Welcome to the new retirement. It’s about having the freedom to decide when and how you want to take a break from work — to rest, recharge or start a new adventure — no matter your age. In our Redefining Retirement series, you’ll learn how real people are living their lives to the fullest, and the steps they took to get there.

Here, a 35-year-old from the San Francisco Bay Area talks about why she stepped away from her dream job in order to take a year off to see the world and spend time with family.

When I first started working at travel technology site Gogobot in 2014 as vice president of corporate communications, it was a match made in heaven. The company’s mission was to help people discover great places to stay, eat and play around the world, and the team had a passion for travel and exploration, just like me. Each day I came into the office surrounded by creative, curious individuals who grew to be like family.

Even though it was my dream job, about two years later, I decided to leave. I had recently gotten engaged, and ever since my husband and I met, we’d always daydreamed about taking off for a while to see the world. The timing just never seemed right — until then. We were already planning a small destination wedding in Lyon, France, so we thought, why not just take that opportunity to fulfill our dream? By quitting our jobs, we could fully immerse ourselves in our wedding and honeymoon without worrying about what was going on back at the office. We also had friends and family coming from all over the world to attend, and we thought it’d be nice to finally visit them on their home turf.

Plus, we didn’t want to wait until we were retired to travel because we wanted to experience the world before we had kids and while we were still young enough to do things like summit mountains or sleep on midnight train rides through India. So even though it was hard to leave a dream job, I decided to press pause on my career in order to make another dream come true.

Canfield McNish hikes the Trolltunga cliff in Norway.
Canfield McNish hikes the Trolltunga cliff in Norway. Ian McNish


My husband and I gave our companies about two months’ notice so there’d be plenty of time for a smooth transition. We tapped into our savings and used our travel points to book flights and accommodations. We used an airline credit card on a lot of our purchases leading up to the trip to rack up more miles. And we created a budget where we prioritized what was important to us — good food was key, but we didn’t have to eat at fine-dining restaurants every night.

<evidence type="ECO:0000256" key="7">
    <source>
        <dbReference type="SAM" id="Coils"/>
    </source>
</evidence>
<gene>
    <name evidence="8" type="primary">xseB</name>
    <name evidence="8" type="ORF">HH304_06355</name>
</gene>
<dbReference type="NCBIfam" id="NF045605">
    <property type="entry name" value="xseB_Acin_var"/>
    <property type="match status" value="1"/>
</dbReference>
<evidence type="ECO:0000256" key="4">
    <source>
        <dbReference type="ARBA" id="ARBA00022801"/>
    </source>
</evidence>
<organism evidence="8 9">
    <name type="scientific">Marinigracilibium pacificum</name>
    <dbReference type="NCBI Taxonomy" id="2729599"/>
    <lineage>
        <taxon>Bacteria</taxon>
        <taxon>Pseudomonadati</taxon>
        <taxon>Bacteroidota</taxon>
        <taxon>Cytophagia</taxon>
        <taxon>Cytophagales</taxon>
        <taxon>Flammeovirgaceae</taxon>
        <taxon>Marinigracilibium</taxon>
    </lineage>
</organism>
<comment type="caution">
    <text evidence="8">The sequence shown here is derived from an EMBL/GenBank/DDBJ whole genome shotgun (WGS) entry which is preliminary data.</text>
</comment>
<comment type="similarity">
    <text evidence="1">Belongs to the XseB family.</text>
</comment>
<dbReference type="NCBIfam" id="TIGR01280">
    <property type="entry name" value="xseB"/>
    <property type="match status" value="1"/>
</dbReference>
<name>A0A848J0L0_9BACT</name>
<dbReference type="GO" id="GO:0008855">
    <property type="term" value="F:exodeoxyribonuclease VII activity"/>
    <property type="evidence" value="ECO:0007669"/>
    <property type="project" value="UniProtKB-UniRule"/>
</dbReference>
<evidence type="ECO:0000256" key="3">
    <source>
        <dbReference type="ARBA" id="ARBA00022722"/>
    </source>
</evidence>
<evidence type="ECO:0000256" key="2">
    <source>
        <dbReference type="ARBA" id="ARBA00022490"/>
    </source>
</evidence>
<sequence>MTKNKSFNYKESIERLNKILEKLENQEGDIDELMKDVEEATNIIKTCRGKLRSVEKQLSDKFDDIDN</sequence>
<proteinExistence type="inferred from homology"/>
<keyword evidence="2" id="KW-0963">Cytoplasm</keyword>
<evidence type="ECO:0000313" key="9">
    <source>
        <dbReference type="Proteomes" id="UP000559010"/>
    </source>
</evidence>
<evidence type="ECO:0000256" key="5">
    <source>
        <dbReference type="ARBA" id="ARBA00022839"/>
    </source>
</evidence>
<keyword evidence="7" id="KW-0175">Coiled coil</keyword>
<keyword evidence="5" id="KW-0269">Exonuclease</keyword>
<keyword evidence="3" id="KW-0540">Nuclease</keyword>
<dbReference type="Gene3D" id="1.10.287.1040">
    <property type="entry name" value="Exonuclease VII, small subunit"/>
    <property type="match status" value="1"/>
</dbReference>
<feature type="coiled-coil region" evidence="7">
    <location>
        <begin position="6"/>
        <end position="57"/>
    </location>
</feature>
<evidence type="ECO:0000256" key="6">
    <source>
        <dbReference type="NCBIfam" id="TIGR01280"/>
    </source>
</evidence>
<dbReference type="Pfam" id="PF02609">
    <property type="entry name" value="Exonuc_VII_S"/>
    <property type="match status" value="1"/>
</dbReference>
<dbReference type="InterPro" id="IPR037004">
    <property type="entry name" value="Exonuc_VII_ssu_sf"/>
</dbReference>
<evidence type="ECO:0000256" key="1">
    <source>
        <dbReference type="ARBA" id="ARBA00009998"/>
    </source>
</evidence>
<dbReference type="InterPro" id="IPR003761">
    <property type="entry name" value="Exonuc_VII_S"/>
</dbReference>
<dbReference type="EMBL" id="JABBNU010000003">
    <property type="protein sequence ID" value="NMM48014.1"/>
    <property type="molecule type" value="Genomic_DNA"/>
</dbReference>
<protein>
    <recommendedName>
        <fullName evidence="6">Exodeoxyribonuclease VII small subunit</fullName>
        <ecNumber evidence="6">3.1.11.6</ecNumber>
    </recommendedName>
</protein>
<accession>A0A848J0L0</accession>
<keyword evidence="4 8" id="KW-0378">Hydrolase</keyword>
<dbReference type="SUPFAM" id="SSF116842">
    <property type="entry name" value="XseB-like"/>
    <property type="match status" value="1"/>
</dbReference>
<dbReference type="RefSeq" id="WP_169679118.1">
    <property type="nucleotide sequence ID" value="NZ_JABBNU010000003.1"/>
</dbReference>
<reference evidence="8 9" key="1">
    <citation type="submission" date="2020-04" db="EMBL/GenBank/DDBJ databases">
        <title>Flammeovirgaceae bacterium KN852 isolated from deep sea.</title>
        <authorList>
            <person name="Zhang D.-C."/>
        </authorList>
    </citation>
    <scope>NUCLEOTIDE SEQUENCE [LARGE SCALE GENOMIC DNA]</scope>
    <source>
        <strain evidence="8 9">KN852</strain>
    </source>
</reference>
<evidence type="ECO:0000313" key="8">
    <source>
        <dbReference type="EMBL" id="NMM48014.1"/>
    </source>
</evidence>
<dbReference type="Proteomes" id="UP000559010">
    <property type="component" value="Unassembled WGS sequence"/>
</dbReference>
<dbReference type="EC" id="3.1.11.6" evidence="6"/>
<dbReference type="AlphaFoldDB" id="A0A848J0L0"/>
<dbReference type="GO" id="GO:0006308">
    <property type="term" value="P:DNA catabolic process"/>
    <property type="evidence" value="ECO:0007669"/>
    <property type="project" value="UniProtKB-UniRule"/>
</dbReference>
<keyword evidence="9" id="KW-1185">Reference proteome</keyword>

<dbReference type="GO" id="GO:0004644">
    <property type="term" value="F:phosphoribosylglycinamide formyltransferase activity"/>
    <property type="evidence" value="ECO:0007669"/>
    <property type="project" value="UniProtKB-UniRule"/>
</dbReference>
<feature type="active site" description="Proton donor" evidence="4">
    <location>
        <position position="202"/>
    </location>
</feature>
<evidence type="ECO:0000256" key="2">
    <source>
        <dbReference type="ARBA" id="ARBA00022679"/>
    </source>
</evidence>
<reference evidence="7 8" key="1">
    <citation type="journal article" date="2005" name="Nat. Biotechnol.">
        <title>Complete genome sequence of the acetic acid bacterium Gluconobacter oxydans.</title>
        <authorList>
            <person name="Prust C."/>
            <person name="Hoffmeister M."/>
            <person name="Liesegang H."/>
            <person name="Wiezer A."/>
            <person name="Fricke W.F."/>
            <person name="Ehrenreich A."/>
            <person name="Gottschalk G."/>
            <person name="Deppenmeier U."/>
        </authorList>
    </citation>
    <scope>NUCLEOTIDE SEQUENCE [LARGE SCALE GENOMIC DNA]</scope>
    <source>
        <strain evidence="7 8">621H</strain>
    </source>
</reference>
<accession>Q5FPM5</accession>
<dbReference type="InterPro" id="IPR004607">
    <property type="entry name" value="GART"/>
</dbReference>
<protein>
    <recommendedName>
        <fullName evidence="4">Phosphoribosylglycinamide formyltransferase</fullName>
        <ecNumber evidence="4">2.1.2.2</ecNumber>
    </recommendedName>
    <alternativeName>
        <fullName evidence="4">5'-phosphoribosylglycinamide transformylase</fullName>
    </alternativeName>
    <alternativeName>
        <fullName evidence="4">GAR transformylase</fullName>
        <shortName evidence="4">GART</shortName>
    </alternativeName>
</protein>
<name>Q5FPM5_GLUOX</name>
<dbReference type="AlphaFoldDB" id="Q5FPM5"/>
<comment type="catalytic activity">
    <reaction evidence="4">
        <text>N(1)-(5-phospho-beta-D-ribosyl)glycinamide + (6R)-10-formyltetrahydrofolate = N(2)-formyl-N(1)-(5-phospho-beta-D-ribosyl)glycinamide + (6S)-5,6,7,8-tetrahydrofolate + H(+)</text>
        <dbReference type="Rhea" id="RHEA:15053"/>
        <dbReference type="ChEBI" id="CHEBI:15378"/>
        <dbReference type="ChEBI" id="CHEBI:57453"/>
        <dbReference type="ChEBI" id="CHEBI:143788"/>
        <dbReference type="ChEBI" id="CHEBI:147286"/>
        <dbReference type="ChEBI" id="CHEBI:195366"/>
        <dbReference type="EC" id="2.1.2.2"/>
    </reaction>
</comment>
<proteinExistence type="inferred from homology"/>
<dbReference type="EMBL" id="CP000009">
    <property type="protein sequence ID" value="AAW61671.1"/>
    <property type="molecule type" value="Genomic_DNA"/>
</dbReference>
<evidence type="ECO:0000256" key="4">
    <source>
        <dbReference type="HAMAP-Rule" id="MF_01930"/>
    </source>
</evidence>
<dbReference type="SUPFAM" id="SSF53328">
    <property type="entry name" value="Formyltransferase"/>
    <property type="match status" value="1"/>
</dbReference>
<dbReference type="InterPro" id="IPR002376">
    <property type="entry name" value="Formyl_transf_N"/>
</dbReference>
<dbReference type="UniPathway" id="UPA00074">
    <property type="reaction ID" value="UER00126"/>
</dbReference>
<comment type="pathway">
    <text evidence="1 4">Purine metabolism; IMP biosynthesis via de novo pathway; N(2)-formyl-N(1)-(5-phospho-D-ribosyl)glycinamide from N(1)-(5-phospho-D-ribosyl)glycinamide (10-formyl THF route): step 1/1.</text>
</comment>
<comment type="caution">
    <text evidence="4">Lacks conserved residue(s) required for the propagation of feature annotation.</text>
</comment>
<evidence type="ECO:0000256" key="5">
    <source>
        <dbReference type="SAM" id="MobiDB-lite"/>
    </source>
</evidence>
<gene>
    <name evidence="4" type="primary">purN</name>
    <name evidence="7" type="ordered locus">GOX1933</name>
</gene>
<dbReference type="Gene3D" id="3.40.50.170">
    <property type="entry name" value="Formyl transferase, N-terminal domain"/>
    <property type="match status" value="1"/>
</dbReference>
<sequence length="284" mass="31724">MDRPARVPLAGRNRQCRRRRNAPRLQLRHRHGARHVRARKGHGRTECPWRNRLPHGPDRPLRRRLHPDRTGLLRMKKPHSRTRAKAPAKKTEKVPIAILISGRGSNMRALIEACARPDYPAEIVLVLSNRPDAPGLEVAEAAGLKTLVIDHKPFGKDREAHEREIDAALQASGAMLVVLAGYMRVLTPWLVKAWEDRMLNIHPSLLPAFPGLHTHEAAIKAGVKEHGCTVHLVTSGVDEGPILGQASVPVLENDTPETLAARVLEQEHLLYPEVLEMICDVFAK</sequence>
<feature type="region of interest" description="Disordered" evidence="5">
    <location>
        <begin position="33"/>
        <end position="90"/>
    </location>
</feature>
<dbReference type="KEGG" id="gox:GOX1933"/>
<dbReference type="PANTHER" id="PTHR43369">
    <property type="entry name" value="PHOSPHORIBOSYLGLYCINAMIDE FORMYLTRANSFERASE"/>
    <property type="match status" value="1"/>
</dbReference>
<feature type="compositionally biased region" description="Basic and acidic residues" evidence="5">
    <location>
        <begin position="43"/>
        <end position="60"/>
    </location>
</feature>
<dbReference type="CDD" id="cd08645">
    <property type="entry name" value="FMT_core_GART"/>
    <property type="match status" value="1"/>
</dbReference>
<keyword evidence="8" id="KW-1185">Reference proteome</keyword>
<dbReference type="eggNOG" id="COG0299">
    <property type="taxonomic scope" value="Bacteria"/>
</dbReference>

While booking far in advance helped us get the most value from our points, remaining flexible also helped reduce travel costs. We’d push a trip forward or backward a few days if it meant getting a better deal on flights, which is easier to do when you don’t have to worry about using up vacation days. Before we even reached our last day of work, we had pretty much plotted our next year.

“I realized you only get one chance to experience the many people, cultures and creatures that make up this world.”

In the summer of 2016, we set off. Over the following year, we not only got married in Lyon and honeymooned in Finistère, France, we also fell in love with Copenhagen and its food. We drove and hiked around Norway, explored the design and architecture of Helsinki, and petted kangaroos and swam with massive whale sharks in Australia. In India, we saw wild tigers and thousands of camels at the Pushkar Camel Fair, and pondered life and death along the banks of the Ganges. I even spun in a Zorb (those big, clear balls that roll down giant hills) and visited a penguin colony in New Zealand.

Our adventures took us to 10 countries, and included a few jaunts home to spend time with family. Those actually ended up providing some of the most meaningful experiences on our journey.


While most of our family was in good health when we first took off, sadly by the end of our year-long sabbatical both my husband and I had lost loved ones. The silver lining: Because we were taking time off, we got to spend quality time with them.

For starters, my dad underwent foot surgery, so my husband and I flew back to the East Coast to help him recover. During that time, my husband's grandmother became ill, and he was able to see her in Kansas before she passed away. We were also able to visit my uncle, who had suffered from multiple sclerosis for decades, several times in Los Angeles over the course of the year before he passed away in the fall.

My last memory with my uncle is going through my wedding photos with him. If I had been working, I don't know if I would have seen him as many times as I did. I hate to think how badly we'd be beating ourselves up if we hadn't been able to say those goodbyes.


Today, I’m back at work, at my own corporate communications and public relations consulting business. I also have a food, fashion and travel site called FoodWaterShoes, where others can discover the treasures I uncovered during our travels.

My year off was about so much more than knocking places off a bucket list. I realized you only get one chance, one life, to really experience the people, cultures and creatures that make up this world. My moments with our relatives also taught me that, while money and work are important priorities, so is the time you get to spend with family.

What my husband and I ultimately didn’t want to happen was to wake up five, 10 or 15 years from now and wonder what could have been. Life can change in an instant, and we didn’t want to regret not having our great adventure.

Recommended Reading